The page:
Click on the link to read Teaching is Worth It!

We Are Looking at the Anorexia Generation

December 30, 2011

I thought we had enough awareness of anorexia and such diseases long ago to have made inroads in the prevention of this debilitating and tragic condition. It seems unacceptable that rates of anorexia in children have risen. I think that it is partially due to the perception that if you look a certain way you feel a certain way. Weight must only ever be seen to be an issue of health when it comes to children. It saddens me that children who have diverse skills and talents feel worthless because they don’t match up to the often unattainable physical attributes flaunted by the media.

KIDS should not have a care in the world – particularly about how skinny they look. But a shocking report yesterday revealed hundreds of children are being treated in hospitals for anorexia every year.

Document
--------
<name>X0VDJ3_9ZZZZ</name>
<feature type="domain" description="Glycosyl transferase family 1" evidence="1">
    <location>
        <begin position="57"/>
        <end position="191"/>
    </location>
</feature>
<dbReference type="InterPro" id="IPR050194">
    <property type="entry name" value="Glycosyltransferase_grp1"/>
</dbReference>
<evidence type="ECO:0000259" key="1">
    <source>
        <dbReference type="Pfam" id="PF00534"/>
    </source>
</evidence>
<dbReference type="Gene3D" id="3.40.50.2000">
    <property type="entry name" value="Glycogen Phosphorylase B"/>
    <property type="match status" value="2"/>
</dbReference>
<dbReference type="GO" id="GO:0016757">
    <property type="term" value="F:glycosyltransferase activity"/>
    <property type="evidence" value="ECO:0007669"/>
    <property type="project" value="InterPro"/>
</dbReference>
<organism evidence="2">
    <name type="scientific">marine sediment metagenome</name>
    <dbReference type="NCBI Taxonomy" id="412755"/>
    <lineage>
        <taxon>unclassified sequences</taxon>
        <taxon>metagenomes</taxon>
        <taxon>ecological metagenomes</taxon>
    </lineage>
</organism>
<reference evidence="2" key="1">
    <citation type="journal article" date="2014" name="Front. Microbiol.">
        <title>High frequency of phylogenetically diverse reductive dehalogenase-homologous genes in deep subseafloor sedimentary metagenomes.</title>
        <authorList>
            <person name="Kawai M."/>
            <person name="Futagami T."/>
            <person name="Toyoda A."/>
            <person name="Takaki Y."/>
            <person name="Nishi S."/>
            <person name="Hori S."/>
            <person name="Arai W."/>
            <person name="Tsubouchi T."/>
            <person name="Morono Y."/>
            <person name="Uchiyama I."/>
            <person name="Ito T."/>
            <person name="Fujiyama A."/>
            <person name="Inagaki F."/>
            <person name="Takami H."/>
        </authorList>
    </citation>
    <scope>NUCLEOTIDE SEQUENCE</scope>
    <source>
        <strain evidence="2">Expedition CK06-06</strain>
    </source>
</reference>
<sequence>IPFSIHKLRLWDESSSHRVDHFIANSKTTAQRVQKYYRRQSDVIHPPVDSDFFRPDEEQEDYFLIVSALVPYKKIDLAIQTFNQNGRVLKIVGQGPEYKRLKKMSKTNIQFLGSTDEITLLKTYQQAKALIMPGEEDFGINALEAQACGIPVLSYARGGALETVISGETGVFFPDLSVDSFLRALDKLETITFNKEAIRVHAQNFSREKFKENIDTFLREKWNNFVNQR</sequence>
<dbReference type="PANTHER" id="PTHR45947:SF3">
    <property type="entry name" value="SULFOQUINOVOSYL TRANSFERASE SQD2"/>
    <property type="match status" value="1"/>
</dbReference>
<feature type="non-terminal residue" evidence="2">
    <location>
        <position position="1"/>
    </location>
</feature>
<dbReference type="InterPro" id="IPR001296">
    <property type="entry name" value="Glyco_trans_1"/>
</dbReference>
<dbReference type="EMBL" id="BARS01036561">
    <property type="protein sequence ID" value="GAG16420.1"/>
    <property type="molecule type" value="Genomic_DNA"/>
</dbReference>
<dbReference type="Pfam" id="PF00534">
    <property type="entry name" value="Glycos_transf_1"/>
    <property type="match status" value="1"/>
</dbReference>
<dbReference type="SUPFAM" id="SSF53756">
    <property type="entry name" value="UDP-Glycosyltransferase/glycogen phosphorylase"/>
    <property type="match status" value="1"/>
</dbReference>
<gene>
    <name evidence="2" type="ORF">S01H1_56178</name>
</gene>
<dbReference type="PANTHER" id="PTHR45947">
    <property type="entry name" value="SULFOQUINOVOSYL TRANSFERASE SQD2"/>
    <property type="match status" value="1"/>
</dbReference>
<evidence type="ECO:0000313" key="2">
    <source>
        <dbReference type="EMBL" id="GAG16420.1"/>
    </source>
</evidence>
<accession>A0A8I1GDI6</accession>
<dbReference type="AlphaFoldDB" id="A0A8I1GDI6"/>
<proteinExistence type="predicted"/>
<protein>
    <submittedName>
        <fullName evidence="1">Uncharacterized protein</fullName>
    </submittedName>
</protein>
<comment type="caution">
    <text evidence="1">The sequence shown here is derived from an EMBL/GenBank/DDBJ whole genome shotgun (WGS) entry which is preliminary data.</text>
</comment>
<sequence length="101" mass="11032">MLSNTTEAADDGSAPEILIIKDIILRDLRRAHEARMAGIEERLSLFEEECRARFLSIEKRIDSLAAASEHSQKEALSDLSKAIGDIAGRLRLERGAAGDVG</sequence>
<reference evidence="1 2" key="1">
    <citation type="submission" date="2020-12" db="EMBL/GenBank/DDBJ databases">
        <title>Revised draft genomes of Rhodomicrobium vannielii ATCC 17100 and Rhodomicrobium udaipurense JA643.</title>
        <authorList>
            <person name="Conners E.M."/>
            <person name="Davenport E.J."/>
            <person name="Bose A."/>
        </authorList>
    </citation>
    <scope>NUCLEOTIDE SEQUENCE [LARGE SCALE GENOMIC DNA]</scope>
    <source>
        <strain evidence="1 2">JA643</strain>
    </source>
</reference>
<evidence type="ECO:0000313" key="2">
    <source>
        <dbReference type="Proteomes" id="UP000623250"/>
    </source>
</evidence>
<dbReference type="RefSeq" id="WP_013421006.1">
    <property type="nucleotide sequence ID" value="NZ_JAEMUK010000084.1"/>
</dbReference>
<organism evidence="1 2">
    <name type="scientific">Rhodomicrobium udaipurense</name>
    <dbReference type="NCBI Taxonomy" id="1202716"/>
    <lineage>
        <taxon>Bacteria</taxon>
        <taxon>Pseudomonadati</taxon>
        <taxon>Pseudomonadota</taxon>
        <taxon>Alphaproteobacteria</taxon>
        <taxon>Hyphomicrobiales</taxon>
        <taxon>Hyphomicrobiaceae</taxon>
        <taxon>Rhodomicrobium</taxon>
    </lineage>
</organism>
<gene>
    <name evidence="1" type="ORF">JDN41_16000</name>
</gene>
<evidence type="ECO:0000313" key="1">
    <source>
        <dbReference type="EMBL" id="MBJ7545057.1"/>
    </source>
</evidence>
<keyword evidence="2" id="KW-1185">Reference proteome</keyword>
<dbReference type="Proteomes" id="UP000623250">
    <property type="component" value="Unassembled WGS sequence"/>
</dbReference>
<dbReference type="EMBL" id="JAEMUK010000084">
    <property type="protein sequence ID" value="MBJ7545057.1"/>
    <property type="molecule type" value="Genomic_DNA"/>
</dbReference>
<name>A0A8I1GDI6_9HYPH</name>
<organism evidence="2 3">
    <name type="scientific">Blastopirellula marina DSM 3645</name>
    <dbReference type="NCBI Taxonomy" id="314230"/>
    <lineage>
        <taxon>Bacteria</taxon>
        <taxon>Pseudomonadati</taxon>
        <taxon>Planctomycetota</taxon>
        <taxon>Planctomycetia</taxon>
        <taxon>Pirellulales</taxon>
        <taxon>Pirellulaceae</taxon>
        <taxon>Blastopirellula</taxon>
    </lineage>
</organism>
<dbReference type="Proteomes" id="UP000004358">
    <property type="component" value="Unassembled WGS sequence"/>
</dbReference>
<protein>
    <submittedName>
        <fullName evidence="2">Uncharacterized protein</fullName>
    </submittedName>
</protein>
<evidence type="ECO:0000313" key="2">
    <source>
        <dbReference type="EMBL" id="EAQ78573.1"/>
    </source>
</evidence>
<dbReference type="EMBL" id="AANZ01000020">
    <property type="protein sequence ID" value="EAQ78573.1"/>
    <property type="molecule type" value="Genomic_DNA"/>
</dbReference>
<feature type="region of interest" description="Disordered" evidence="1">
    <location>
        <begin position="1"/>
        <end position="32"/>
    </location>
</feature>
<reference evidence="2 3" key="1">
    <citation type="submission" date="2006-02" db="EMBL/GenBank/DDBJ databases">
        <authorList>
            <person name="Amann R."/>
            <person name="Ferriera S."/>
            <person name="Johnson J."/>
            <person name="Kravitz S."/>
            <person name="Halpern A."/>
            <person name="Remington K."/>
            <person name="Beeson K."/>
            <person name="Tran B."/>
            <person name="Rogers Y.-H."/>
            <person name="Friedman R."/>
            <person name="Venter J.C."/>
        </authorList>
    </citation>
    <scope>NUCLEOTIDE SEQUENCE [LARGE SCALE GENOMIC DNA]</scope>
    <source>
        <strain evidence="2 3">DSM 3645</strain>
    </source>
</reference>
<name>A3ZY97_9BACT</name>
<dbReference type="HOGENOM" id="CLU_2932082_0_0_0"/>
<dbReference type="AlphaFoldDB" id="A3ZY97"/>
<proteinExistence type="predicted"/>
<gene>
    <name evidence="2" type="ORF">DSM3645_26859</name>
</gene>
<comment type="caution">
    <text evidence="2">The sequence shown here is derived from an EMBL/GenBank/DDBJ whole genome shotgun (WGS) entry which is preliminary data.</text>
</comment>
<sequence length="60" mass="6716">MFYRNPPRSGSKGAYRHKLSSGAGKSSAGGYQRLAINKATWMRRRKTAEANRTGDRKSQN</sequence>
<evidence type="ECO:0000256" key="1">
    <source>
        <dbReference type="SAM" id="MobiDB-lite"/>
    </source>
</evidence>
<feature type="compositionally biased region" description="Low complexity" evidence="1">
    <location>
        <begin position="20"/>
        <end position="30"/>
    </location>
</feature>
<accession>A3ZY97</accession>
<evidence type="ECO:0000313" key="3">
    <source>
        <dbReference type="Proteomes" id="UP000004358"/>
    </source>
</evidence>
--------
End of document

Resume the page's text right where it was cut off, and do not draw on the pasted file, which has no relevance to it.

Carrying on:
Two six-year-olds and four seven-year-olds were referred for life-saving care in one area alone. Horrifyingly, one child who got help was just three.

Health bosses yesterday warned the problem was the tip of the iceberg and only one in five young sufferers are having treatment. They also highlighted the growing pressures on children to be skinny, particularly from the celebrities they idolise.

Child psychiatrist Dr Malcolm Bourne said: “I estimate we only deal with 20% of the children who suffer from eating disorders. Long term eating disorders have the worst death rates in child mental health.

“Around 5% die from them eventually, people can be very resistant to treatment. There is no straight forward fix.”

Dr Dasha Nicholls, an adolescent expert, added: “For a minority of children it may be the start of a severe and enduring illness, with death rates comparable to some forms of leukaemia.”